Multi-movement works by three established figures made lasting impressions at the Festival. Julian Anderson had contributed a piano solo to Pierre-Laurent Aimard’s July 27 recital, a piece designed to fit with the central focus there on Messiaen. His Van Gogh Blue (2015) for chamber ensemble of flute, multiple clarinets, harp, piano and low strings offered musical counterparts to five paintings. The strongly characterized sonorities and clear contrasts among the five sections, each titled after a single painting, offered a well-balanced suite that seemed to reflect the individuality of each image. The eight performers were deployed in varied configurations, giving the impression of a much larger group. Attention was directed to the color and character of each section rather than to its internal musical processes. The composer resourcefully created a separate sound-world, similar to the selection of a color palate, for each painting; these proved complementary, especially in the deployment of two mobile clarinets who positioned themselves in varied configurations on- and off-stage. Anderson’s implied portrait of the painter eschews the view that he was unhinged and hallucinatory, and instead acts an hommage to his lucidly perceptive poetic eye. The use of varied tone-colors and delicate instrumental combinations, often with Klangfarben textures, sustained an atmosphere that achieved a sense of harmony and poetry within its own musical language.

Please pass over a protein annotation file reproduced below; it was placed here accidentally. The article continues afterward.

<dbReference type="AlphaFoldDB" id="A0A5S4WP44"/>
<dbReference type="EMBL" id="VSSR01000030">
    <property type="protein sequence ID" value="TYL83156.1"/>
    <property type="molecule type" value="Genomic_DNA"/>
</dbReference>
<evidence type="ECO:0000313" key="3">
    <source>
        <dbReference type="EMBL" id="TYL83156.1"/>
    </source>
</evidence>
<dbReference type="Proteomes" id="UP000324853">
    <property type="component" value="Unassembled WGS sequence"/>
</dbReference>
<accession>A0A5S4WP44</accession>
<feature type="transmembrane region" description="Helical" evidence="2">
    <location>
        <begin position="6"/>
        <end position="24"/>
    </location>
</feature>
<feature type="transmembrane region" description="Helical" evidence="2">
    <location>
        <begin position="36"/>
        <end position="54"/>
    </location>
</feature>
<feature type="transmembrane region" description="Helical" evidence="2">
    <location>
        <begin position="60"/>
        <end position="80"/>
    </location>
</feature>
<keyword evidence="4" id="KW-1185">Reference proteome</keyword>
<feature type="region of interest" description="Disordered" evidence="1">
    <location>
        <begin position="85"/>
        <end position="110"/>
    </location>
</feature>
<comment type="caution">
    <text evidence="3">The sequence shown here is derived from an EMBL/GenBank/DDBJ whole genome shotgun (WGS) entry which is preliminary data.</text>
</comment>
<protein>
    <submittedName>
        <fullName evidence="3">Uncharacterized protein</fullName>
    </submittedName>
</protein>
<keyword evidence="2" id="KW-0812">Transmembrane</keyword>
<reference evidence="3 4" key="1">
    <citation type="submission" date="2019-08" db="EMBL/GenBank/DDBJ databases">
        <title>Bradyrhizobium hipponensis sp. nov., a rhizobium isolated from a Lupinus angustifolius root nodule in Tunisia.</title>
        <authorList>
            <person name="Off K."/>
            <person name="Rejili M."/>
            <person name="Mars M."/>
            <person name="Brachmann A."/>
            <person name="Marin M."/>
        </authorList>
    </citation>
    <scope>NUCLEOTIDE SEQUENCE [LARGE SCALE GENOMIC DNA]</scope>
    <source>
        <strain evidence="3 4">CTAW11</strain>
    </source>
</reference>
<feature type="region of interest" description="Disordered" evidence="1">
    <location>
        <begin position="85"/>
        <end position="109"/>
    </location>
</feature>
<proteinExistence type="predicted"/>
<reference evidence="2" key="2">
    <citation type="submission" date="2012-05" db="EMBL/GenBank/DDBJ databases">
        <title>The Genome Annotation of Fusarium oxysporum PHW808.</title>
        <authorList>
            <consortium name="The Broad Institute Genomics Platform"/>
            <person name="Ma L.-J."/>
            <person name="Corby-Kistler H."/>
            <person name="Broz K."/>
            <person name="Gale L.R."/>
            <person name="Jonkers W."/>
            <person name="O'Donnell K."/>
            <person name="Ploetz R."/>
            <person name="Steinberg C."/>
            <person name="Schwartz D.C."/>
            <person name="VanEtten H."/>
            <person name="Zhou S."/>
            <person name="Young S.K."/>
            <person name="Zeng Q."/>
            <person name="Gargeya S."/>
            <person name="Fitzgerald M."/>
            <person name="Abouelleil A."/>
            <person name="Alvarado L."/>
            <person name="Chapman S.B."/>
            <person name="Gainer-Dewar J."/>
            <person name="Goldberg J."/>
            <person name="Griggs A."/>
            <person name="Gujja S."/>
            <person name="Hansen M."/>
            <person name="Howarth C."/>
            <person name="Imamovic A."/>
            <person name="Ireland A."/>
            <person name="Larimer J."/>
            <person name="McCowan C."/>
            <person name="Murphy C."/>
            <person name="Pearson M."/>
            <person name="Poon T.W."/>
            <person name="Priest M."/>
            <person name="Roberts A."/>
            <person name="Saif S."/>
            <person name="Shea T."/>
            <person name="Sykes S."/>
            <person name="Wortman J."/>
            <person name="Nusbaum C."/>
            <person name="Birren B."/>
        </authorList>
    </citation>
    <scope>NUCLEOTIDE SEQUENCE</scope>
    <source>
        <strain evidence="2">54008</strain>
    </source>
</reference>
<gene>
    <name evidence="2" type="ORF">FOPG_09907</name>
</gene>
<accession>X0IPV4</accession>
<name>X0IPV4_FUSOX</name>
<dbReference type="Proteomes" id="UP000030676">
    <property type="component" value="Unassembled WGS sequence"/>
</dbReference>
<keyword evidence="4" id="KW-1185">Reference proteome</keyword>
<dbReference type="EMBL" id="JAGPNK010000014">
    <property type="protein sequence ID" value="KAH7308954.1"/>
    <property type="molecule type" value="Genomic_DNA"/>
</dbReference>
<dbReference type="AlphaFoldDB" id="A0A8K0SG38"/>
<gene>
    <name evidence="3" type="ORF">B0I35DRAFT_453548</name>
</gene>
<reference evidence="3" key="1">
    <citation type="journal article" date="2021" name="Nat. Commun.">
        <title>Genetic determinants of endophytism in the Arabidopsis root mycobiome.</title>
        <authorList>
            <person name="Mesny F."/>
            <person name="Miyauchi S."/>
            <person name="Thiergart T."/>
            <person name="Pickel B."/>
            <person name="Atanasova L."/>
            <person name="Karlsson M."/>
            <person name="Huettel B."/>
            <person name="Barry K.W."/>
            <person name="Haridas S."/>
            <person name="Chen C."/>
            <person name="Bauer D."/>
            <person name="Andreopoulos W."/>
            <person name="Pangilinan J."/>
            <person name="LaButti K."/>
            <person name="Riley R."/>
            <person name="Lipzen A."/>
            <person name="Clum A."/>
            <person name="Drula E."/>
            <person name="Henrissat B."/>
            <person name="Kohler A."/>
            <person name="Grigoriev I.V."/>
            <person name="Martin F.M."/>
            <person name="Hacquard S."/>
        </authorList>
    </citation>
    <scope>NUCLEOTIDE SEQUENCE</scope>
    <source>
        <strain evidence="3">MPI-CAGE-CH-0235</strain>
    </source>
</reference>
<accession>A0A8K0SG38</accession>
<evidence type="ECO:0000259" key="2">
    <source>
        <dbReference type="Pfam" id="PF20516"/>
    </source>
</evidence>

Thomas Adès’s Court Studies from The Tempest (2005) is based on his eponymous opera, excerpted and rescored for clarinet, violin, cello, and piano. While timbrally resourceful within the restrictions of the small ensemble, the focus here was on mood and dramatic contrasts. Shakespeare’s play is often thought of in terms of its magical elements as a kind successor to A Midsummer Night’s Dream (Ariel~Puck), but Adès opts here to focus on the intrigue-filled courts of Naples and Milan with their King and Duke who furnish background to the doings on the magic island. Much of the music has a somber gravity that would be suitable for Hamlet and its livelier sections have an ironic edge. The music language is a cubistically reformed tonality occasionally reminiscent of Stravinsky but with an immediate dramatic impact that seems specific to Adès himself.